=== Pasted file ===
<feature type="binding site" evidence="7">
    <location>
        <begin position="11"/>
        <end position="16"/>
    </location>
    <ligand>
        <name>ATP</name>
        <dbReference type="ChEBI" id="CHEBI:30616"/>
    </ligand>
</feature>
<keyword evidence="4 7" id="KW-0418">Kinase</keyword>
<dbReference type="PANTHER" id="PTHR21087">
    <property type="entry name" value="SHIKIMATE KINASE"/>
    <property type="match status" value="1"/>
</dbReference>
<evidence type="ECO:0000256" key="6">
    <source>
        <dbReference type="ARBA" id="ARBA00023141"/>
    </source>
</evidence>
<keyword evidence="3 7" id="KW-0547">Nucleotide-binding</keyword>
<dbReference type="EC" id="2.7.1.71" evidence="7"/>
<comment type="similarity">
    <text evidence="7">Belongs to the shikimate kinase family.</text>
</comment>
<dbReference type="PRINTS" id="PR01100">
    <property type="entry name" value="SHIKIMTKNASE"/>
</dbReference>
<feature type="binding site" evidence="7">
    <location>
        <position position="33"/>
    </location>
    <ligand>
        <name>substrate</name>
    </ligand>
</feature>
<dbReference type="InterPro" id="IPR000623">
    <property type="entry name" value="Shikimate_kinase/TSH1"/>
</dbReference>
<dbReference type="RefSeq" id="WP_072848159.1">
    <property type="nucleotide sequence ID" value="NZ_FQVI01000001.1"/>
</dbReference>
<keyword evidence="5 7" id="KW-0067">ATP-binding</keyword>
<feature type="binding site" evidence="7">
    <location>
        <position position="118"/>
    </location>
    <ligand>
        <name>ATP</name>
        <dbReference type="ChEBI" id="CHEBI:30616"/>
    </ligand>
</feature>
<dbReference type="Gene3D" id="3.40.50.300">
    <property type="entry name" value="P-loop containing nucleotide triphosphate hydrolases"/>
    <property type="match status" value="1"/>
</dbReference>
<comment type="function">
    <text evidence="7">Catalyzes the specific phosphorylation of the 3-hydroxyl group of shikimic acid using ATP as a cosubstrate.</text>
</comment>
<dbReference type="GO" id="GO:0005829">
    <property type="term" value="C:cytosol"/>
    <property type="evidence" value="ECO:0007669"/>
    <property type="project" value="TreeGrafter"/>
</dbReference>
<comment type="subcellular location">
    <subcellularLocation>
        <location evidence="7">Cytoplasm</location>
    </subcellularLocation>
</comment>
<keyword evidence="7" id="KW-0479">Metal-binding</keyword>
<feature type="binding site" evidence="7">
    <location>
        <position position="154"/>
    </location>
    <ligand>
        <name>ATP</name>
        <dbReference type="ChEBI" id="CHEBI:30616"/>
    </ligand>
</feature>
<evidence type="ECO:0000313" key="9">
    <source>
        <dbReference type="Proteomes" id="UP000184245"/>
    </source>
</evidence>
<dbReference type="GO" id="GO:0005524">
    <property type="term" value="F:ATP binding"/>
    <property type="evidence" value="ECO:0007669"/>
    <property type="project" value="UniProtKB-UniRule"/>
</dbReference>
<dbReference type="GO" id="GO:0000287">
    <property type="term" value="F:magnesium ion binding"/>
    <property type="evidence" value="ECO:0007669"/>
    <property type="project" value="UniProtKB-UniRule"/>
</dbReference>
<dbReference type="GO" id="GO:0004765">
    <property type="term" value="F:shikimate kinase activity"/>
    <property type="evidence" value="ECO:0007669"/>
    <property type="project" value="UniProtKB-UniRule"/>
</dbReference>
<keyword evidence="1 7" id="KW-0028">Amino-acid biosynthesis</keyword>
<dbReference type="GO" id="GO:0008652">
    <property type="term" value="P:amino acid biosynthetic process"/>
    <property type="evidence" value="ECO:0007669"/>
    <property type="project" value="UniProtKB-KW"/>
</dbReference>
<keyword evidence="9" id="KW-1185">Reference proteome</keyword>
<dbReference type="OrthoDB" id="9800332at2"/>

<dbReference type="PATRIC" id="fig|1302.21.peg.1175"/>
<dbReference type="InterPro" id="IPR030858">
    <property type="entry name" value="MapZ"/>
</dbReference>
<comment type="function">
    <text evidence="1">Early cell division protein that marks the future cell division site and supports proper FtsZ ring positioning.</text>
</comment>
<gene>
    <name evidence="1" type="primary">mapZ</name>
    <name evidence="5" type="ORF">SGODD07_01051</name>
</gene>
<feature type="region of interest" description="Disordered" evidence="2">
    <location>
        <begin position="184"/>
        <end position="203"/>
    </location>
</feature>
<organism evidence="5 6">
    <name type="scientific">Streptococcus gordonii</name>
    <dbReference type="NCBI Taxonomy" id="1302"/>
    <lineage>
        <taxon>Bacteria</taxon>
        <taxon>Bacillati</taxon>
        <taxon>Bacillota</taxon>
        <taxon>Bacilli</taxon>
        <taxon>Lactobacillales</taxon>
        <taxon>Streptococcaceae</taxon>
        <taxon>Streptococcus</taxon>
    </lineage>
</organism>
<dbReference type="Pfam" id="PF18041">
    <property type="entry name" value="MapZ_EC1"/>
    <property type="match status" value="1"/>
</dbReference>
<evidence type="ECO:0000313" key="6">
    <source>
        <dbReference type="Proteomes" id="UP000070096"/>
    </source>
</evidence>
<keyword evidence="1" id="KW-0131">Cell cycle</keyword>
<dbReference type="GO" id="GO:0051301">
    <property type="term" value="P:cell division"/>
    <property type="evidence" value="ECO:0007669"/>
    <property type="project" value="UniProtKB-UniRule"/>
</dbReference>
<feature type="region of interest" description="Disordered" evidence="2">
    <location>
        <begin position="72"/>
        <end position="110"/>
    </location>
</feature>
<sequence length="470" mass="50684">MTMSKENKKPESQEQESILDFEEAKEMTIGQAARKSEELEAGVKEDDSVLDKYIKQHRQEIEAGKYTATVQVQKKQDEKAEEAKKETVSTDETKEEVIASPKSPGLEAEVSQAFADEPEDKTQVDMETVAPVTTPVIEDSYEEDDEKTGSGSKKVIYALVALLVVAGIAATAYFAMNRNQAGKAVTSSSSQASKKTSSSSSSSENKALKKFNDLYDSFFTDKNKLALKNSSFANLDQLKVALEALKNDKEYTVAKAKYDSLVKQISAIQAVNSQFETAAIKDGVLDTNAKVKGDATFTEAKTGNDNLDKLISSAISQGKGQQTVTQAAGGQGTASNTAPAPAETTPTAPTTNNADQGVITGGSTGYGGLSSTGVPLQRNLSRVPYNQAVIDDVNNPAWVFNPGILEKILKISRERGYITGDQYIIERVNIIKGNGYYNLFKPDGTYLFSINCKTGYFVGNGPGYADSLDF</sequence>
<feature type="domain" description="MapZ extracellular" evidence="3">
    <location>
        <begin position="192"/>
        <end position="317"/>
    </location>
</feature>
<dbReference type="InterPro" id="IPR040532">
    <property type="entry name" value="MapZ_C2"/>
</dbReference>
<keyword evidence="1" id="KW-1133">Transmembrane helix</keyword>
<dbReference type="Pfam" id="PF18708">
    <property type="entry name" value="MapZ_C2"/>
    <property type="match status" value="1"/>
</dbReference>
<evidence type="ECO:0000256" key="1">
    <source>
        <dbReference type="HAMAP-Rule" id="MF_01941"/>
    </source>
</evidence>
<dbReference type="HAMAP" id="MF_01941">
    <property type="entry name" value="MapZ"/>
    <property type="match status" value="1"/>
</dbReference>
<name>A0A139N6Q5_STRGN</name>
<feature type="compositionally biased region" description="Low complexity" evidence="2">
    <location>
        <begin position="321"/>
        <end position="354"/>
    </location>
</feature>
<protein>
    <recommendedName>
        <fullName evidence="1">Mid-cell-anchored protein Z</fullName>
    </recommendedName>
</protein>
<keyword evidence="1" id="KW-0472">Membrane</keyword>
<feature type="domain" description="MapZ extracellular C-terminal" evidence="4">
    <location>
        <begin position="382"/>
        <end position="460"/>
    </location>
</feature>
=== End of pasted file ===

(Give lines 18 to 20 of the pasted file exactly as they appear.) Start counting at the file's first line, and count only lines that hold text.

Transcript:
        <dbReference type="ARBA" id="ARBA00023141"/>
    </source>
</evidence>